- 🛎️ Where to Stay in Coyoacán: Sofitel Mexico City Reforma ($$$$$, stunning views and pet-friendly), Hotel PF ($$$, affordable with ammenities), La Casita de Coyoacan ($$, cozy and hospitable)
- 🍽️ Where to Eat: Bellinghausen ($$$), Cafebrería El Péndulo Zona Rosa ($$), Corazón de Maguey ($$)
- 🍺 Where to Drink: El Hijo del Cuervo ($$), Xaman Bar ($$$)
- 👉 Pro Tip: The Frida Kahlo Museum is one of the coolest museums in Mexico City. But, there are so many different types of museums to explore in Mexico City. For more info, check out my list of the 13 best museums in Mexico City.
Day 4 – Spend the Day in Puebla
After spending three days of your Mexico City itinerary in the city, it’s time for a day trip to Puebla.
In the morning, head to Terminal de Autobuses de Pasajeros de Oriente (TAPO) in Mexico City. Buy a bus ticket to Puebla. Round trip tickets cost around 400MXN (20USD). The bus will take about 2 hours to reach Puebla, and the system is really easy to use. Upon arrival in the charming town, grab a cappuccino and croissant at Bistro 702.
After you’re fueled and ready to go, check out the insane golden architecture of Templo de Santo Domingo. Do some strolling around Zocalo de Puebla. Nearby, you can visit the Puebla Cathedral and Parian Market, or go to Biblioteca Palafoxiana to see its massive collection of rare books.
Puebla is known for its food, so grab a big dinner of authentic poblana food at El Mural de los Poblanos or Restaurante Casareyna. Specifically, you must try the mole poblano, chile en nogada and chalupas. You can grab a hotel and stay overnight in Puebla or grab a bus back to Mexico City until 11:30 PM.
- 🛎️ Where to Stay in Puebla: Loa Inn Centro Puebla ($$$, great value), Hotel Escala Puebla Centro ($, perfect location)
- 🍽️ Where to Eat: Casa Barroca ($$$), Entre Tierras ($$), El Viejo Rosario ($)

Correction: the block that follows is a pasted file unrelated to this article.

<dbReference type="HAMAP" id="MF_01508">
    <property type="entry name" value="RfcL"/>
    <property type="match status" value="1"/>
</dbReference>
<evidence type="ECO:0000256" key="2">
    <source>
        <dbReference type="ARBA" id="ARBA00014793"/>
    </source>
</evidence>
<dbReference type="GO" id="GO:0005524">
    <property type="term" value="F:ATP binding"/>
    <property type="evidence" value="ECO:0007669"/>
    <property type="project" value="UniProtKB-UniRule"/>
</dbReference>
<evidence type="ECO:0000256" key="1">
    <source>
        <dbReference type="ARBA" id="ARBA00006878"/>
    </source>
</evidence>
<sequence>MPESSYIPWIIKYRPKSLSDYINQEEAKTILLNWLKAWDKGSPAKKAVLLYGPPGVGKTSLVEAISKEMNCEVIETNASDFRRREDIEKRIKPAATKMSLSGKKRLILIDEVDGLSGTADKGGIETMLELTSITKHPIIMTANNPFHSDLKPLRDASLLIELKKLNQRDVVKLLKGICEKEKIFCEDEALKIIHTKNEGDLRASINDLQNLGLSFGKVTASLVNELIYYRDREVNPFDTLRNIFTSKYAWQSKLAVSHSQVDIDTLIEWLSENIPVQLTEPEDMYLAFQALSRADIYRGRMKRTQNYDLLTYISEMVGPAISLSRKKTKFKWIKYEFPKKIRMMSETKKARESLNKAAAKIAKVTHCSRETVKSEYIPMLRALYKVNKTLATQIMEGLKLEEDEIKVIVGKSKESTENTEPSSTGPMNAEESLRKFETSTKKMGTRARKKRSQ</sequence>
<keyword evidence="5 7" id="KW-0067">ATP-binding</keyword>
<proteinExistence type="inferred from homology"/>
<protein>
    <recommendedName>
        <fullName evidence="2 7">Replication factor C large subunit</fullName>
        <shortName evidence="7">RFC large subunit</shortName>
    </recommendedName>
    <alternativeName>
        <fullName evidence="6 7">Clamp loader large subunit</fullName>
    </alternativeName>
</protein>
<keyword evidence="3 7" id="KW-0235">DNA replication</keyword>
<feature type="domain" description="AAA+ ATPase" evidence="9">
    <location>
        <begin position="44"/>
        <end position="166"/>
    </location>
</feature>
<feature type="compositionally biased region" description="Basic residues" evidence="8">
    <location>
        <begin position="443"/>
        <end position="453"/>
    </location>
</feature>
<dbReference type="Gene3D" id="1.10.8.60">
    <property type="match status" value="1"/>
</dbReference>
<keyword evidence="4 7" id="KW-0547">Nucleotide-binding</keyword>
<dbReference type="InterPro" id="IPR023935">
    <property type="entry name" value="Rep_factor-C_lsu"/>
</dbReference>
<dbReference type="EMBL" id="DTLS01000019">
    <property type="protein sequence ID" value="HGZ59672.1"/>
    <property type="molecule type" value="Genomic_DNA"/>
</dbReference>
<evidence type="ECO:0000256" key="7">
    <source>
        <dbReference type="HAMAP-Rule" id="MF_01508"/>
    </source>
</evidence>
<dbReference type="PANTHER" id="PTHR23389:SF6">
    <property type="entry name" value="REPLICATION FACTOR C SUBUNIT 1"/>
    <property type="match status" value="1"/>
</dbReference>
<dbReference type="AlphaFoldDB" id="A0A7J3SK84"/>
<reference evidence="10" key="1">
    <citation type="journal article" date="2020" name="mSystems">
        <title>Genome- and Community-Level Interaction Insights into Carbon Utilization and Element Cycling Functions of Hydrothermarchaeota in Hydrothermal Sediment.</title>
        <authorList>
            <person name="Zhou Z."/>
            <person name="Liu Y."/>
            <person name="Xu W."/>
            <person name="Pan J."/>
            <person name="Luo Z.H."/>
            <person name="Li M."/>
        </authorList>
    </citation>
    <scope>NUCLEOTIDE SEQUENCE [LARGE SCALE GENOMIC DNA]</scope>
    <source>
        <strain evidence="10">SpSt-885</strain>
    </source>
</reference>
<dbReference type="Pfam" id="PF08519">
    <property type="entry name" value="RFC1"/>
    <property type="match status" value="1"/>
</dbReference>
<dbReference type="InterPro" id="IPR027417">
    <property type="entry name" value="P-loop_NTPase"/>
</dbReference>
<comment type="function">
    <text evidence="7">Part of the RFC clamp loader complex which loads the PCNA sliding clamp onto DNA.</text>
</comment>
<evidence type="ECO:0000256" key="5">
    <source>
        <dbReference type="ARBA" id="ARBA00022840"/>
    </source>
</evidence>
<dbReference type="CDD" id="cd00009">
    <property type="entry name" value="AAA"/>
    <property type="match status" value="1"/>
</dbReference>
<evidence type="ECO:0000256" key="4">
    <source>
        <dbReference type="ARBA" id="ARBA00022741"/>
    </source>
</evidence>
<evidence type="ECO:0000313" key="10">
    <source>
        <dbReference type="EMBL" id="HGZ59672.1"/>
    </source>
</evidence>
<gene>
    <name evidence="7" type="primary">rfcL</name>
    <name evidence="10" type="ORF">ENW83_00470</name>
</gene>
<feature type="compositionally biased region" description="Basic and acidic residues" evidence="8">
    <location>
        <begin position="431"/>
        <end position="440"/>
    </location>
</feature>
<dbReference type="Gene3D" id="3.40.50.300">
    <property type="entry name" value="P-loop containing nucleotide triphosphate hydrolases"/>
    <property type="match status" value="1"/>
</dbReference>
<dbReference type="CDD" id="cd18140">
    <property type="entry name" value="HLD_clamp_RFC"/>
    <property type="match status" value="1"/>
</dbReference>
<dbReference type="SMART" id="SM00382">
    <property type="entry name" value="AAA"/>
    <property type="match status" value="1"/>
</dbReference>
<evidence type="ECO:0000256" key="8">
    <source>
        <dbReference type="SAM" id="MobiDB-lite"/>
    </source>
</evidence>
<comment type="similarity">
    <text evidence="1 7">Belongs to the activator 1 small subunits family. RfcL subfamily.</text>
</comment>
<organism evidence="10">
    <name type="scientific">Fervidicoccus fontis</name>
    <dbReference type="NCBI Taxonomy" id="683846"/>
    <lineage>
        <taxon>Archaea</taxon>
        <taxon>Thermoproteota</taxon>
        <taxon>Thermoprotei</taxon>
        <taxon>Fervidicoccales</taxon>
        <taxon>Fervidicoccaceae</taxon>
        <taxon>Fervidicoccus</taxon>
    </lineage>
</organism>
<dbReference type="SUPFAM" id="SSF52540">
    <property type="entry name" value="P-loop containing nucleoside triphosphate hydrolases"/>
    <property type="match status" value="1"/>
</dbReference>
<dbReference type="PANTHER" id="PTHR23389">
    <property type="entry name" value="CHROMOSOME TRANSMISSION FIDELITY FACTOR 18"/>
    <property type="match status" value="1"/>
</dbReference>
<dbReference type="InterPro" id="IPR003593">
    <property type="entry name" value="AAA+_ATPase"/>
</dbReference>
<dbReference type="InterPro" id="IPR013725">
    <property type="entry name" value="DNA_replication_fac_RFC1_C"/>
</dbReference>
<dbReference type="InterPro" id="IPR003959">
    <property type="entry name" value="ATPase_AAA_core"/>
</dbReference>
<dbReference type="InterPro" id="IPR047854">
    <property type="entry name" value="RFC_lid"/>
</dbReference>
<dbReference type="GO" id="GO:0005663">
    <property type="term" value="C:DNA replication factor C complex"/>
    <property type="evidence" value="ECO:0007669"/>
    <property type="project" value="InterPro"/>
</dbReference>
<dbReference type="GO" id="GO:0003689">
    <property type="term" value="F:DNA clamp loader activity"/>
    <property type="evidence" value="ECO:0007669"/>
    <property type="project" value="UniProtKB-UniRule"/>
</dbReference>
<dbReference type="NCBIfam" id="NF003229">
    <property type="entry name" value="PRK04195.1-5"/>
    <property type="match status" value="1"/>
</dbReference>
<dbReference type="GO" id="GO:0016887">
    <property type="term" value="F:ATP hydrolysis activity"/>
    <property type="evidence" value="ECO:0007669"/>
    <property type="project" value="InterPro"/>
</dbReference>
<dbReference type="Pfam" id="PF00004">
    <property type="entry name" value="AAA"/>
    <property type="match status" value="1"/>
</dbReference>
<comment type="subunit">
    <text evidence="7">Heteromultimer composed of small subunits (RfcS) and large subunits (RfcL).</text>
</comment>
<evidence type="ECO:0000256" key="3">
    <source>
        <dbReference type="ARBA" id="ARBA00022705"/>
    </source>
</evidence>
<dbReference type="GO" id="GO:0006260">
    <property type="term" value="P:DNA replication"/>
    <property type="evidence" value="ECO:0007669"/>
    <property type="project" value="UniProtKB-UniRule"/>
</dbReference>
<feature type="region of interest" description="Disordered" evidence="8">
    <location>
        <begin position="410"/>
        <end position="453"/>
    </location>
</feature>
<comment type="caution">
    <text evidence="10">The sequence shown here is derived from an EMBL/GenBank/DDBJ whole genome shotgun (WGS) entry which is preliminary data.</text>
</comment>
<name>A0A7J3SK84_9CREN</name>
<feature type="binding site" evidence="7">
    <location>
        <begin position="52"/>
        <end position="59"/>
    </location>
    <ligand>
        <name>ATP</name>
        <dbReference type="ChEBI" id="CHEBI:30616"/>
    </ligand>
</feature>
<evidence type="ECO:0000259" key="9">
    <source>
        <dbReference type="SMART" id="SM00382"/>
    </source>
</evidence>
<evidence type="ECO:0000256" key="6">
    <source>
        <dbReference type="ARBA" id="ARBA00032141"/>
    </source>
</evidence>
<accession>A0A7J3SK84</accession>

- 🍺 Where to Drink: La Pasita ($), SuFrida ($$)
- 📚 Related Reading: Puebla is a favorite, but there are a bunch of interesting and easy day trips that you can fit into your Mexico City itinerary. To learn more, read my list of the 19 best day trips from Mexico City.
Day 5 – Luxury in Polanco
Day five on your Mexico City itinerary is about soaking up the neighborhood of Polanco. Have an atole de amaranto and chilaquiles at the chilled back ENO for breakfast. Then, grab a cab to the National Museum of Anthropology. The National Anthropology Museum is the most popular museum in the entire country of Mexico.
After spending a few hours at the famous Anthropology Museum, go to La Casa del Pastor to try their incredible tacos al pastor. After all, you can’t spend a week in Mexico City without trying tacos al pastor at least once.
As the night begins to fall, try your luck with getting a table at the illustrious restaurant Pujol. If they’re all booked up, Rosa Negra or Chapulín are also to die for. To close out the 5th day on your Mexico itinerary, take a short Uber to visit Arena Mexico for some Mexican wrestling. Then, party the night away at Hanky Panky Cocktail Bar.
- 🛎️ Where to Stay in Polanco: The Wild Oscar ($$$$, stunning facilities and an incredible staff), Suites Perisur Apartamentos Amueblados ($$, gorgeous rooftop)
- 🍽️ Where to Eat: Cantina La 20 | Oasis ($$$), Puerto Madero ($$$$)
- 🍺 Where to Drink: Limantour Polanco ($$$), Júpiter Cervecería ($$)
- 📚 Related Reading: This list of the 11 best Mexico City neighborhoods will give you more inspiration on where to spend your time in Mexico City.
Day 6 – The Teotihuacán Pyramids
Even if you only have a week when you visit Mexico City, you must carve out time for the Teotihuacán Pyramids. If you’re staying in Mexico City the entire week, I’d recommend booking a tour with transportation. Like this early morning Teotihuacan access tour with a tequila tasting, or this hot air balloon ride over the Teotihuacan Pyramids with transportation.
But, if you have a little bit of freedom with your hotel bookings, make your way to Teotihuacán and stay the night. You can either take the bus to Teotihuacan or rent a car in Mexico City.
There are quite a few affordable accommodations that are super close to the pyramids. That way you don’t have to rush through the day and maybe even grab dinner at Gran Teocalli or one of the area’s other fabulous restaurants.
- 🛎️ Where to Stay near : Hotel Quinto Sol ($$, great value with a pool), Villa Victoria Pirámides ($, views of the hot air balloons over the pyramids)